David Morrissey, Ed Vaizey and Chris Payne kick off our Creative Industries talk series with our 2,500th talk!

25 January 2016

Today has been a very memorable day for Speakers for Schools, hosting our 2,500th talk today, coming a very long way from this day 4 years ago, when we hosted a special event with founder of Microsoft, Bill Gates.

It also marks the launch of our new website and the Creativity, Arts and Culture in State Schools talk series with a flurry of great talks, including actor and director David Morrissey, Culture and Creative Industries Minister Ed Vaizey and senior game programmer Chris Payne. The campaign hopes to inspire all students to consider the arts regardless of their ambitions, and see further leading arts and culture figures give their time to speak to students in state schools to help inform and encourage students.

You can see below for highlights from their talks, photos and questions asked by the students.

 

 David Morrissey at Northumberland Park School

 

David Morrissey Speaks at Northumberland Park Community School London. 25/01/16 Pictures Peter Kindersley

Officially marking our 2500th talk, David Morrissey spoke to 100 eager students at Northumberland Park School in Tottenham about his journey from shy kid in Liverpool to enigmatic puppet master in the well known series The Walking Dead.

The life lessons talk showcased the variety of skills and attributes that the creative industries can provide in a wider context for students regardless of the career path they wish to follow. The actor, who is currently performing onstage in the critically acclaimed Hangmen in London’s West End, discussed how joining a drama youth group in Liverpool changed his life. The group, he said, made him engage differently with school; he became more confident and finally looked people in the eye when he spoke to them.

This story of blossoming self-confidence is one David shared in order to show the students that you must take nerves and harness them. What may have come as a surprise to the students was David admitting that he was nervous before he walked into the theatre to talk to them; “What if you didn’t like me?” he said. The humorous remark showed students that creative subjects and the arts can give you skills for life. David’s insights sparked some very interesting questions ranging from the impact different roles had on him, whether you should pursue going to drama school and finally how he learns his lines.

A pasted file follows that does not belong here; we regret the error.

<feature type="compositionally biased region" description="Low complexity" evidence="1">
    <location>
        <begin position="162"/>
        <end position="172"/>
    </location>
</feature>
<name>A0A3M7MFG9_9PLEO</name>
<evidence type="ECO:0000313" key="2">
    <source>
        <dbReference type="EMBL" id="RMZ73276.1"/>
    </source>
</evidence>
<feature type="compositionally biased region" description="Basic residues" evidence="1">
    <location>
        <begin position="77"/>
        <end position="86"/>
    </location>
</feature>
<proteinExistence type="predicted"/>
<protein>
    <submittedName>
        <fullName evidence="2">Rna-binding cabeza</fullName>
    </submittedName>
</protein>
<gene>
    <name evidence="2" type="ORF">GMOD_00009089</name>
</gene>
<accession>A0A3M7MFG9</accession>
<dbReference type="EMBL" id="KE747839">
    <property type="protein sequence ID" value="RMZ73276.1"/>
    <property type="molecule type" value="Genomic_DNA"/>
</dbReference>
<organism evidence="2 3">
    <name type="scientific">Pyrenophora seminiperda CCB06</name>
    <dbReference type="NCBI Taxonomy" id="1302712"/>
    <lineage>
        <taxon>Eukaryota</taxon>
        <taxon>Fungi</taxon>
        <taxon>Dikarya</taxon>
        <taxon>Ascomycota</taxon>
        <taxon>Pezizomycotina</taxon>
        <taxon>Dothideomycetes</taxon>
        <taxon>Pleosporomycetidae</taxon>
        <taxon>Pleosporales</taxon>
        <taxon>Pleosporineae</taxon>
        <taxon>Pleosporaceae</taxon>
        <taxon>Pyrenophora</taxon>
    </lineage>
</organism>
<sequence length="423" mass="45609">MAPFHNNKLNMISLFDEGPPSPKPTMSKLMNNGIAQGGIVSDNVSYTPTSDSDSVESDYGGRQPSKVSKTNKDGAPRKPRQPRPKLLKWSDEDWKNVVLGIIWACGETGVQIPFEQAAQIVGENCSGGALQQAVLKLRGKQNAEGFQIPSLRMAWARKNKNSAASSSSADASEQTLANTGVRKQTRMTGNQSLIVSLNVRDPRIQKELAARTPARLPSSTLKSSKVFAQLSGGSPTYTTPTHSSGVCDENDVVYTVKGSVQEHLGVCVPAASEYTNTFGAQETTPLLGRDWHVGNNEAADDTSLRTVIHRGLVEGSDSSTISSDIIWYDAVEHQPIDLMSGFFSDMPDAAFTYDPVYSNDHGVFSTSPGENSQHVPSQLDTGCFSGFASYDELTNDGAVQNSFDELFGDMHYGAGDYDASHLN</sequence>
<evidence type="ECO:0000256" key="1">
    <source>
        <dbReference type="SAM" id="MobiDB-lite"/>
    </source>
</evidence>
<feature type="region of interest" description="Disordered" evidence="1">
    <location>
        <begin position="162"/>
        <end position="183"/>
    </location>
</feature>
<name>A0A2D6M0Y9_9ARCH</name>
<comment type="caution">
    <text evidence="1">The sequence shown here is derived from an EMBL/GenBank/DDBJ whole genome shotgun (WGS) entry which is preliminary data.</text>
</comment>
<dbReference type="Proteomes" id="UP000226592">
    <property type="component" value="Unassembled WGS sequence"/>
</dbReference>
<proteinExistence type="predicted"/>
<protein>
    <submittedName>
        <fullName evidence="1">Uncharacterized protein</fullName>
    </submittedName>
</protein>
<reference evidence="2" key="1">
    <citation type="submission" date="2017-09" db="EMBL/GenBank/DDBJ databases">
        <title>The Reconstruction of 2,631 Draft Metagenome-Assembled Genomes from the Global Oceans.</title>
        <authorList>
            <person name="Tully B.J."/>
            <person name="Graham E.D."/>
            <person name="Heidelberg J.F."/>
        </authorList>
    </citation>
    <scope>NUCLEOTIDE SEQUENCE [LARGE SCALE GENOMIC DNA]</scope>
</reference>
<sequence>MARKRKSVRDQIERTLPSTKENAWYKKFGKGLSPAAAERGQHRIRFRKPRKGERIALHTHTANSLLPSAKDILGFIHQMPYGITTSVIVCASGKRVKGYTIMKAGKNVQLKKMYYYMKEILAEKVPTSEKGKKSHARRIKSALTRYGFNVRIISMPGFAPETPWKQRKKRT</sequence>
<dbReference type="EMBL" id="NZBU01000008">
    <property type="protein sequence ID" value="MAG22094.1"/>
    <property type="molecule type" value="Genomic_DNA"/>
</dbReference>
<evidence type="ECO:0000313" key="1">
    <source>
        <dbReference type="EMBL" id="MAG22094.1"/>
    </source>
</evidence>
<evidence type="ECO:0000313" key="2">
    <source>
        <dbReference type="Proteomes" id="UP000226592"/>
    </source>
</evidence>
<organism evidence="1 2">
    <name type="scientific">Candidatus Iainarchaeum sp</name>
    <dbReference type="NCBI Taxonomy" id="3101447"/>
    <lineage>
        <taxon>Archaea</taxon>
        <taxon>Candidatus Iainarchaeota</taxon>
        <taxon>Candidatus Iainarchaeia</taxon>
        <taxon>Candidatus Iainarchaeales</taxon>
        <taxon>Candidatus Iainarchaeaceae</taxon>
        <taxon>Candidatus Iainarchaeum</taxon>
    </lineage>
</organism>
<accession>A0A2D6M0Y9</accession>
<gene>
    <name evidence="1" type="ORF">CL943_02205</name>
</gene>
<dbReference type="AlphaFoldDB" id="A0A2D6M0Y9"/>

David said of his talk: “ I always enjoy my events with Speakers for Schools. It gives me a chance to share my experiences with young people who are always inquisitive, intelligent and passionate about my chosen profession. I have always felt it’s important for children from working class backgrounds to see and meet people who grew up in similar circumstances to them and who have gone on to be successful in their chosen careers. To be able to share my insights into the creative arts is always a great pleasure.”

Student Enas Palass said: “I think the talk was brilliant and inspired me to think about my future plans and how I can overcome the challenges I face. David made me feel proud of who I am. I feel so pleased to have been given this opportunity.”

Beto, student aged 14 said: “Seeing and hearing David Morrissey speak was very inspiring. He gave a really interesting insight into the acting profession and he has given me the drive to try and succeed at acting. I would love to do his job!”

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Ed Vaizey at Harlington School

Ed Vaizey (6) compressed

The Minister of State for Culture and Digital Economy spoke to 150 pupils at Harlington School, Hayes about the importance of creative subjects and how they contribute to the UK economy. Speaking about the importance of the arts and creativity, the Minister told students the creative industries were growing at three times the rate of the UK economy.

The talk featured fantastic Q+A with young people aged 14 – 18, with the Minister fielding over 25 questions where topics ranged from national issues to the funding of the arts. When asked who in the arts inspire him, the Minister told students he liked the work of Lucian Freud and Tracy Emin.  Students also asked ‘what can DCMS do for culturally diverse communities?’  to which the Minister outlined the work of Arts Council and the funding they are provided for education programmes and their engagement with culturally diverse schools.

Callum, Head Boy and Jodi, Head Girl, Harlington School said “It was really beneficial for students to get the opportunity to gain access to, voice their opinion to, and ask questions of someone with so much respect.”

 

Alice, a Sixth Form pupil who hopes to work in game design, “The talk was very informative on the political life of Ed and allowed students to speak to a person that could potentially change our lives.”

Chris Payne at the Catholic High School

Also speaking today as a part of Creativity, Arts and Culture campaign was Chris Payne from gaming company Travellers Tales. The Catholic High School in Chester were excited to have a speaker able to shed light on the gaming industry and give a talk to challenge perceptions that students may have had about coding games and working in that area. Chris’ expertise ranges from knowledge of the wide variety of roles within the gaming world in addition to the application of maths, physics as well as art in games. This marriage of disciplines traditionally viewed as ‘STEM’ with creative subjects gives students a well rounded portfolio of skills but is sometimes overlooked by students who only study sciences or arts. Chris hopes his talk shows that both are important and crucially that he believes creativity is a key attribute for any career.

Stay tuned to our News & Events page as well as our Twitter feed to follow talks from further amazing arts speakers including Deborah Bull, Jude Kelly, Toby Jones and more! #S4SArtsEdu